July 31, 2012

Babble On #15: "Signs and Portents"

Each season of Babylon 5 has its own title, sort of like The Lord of the Rings is divided into The Fellowship of the Ring, The Two Towers and The Return of the King. I didn't know this when the series originally aired, but they wound up using the season titles on the DVD sets. Season 1 is officially titled Signs and Portents, which is by no coincidence also the title of the season's 13th episode.

The raiders subplot that has been troubled the station since the season began reaches a crisis point. Sinclair confides in Garibaldi about his experience during the Battle of the Line. A mysterious smiling stranger arrives on the station, with only one question for each of the ambassadors: 'What do you want?'

I'm usually used to kicking Straczynski's writing like nobody's business, but that isn't something I can do here. "Signs and Portents" is an outstanding piece of writing. Over the previous 12 episodes there's been a surfeit of humorous, rather silly scenes. There's one in this episode featuring G'Kar and Londo arguing pointlessly while waiting for an elevator. In the context of this sort of writing, it doesn't seem out of place for a weird smiling guy to start visiting each ambassador in turn repeatedly asking 'What do you want?' until they kick him out of their quarters or otherwise dismiss him. It starts off vaguely ridiculous. Then, quite unexpectedly, it gets rather frightening.

It's done in a subtle way, because at no point does this character - we'll later learn his name is Morden - lose his cool, change his tone, or do anything other than politely and cheerfully ask people what they want. G'Kar dismisses him. Then Delenn is actively terrified of him, and a shining triangular symbol appears on her forehead which she struggles to hide - it last appeared during Sinclair's flashback in "And the Sky Full of Stars". Morden meets the Vorlon ambassador Kosh in a corridor and is told 'They are not for you.' before the scene abruptly cuts away. Later we learn Kosh required materials to repair his damaged encounter suit. It's the growing reactions to Morden that make him appear so threatening, because his demeanour - as I've noted - never changes at all.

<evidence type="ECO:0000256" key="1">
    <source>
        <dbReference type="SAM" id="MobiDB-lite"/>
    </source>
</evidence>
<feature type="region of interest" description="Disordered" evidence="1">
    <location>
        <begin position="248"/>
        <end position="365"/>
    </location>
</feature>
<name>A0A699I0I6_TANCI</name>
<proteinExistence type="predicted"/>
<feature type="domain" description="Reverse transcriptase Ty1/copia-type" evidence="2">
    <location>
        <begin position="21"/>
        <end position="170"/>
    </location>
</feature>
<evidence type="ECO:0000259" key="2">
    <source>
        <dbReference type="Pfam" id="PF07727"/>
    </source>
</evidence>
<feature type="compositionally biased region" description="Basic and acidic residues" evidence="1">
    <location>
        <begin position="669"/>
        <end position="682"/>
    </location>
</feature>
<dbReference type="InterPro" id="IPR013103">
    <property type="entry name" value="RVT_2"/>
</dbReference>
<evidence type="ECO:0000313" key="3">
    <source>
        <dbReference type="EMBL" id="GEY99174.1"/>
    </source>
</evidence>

In the end it is Londo Mollari who tells Morden what he needs to hear: a return to glory for the Centauri Republic, something that Morden's mysterious backers already begin to provide to Londo by the episode's conclusion. Whoever they are, they're not wasting their time.

It's clever writing, because all Morden and his associates do in this episode is be polite, have a few conversations, help out one of the regular cast and eliminate the raider threat against the station once and for all. It's all essentially 'good guy' stuff, yet we walk away thinking of them as villains. Why? It's almost certainly because two other regular characters - Delenn and Kosh - are actively opposed to them. The Minbari are hardly trustworthy, however, and this episode alone throws a lot of suspicion onto them. The Vorlons are positively opaque - we can't even guess at their motives. The other factor at work is basically the viewers' common sense: nobody gets something for nothing. The bizarrely abrupt way in which Morden's group destroy a raider carrier, recover a lost Centauri treasure and return it to Londo is innately suspicious. It is, as the saying goes, too good to be true. Then there's the alien starship, black, oily, spiny, unlike any other seen in the series. It doesn't just destroy the raider carrier - it massacres it, slicing it to pieces in the space of seconds. Morden's guys are frighteningly powerful.

And here's where I'm a bit torn because while I've generally disliked the superficial tone of Babylon 5's early episodes, without that tone being set up "Signs and Portents" wouldn't be one tenth as effective as it is. It's got the best title of an episode so far, because signs and portents are exactly what this episode provides. Lots of hints. Lots of questions. A prophecy of the station's impending destruction. And a shadow beginning to loom worringly over the narrative (pun intended).

Five good episodes out of 13: Babylon 5's first season now scores 38%.

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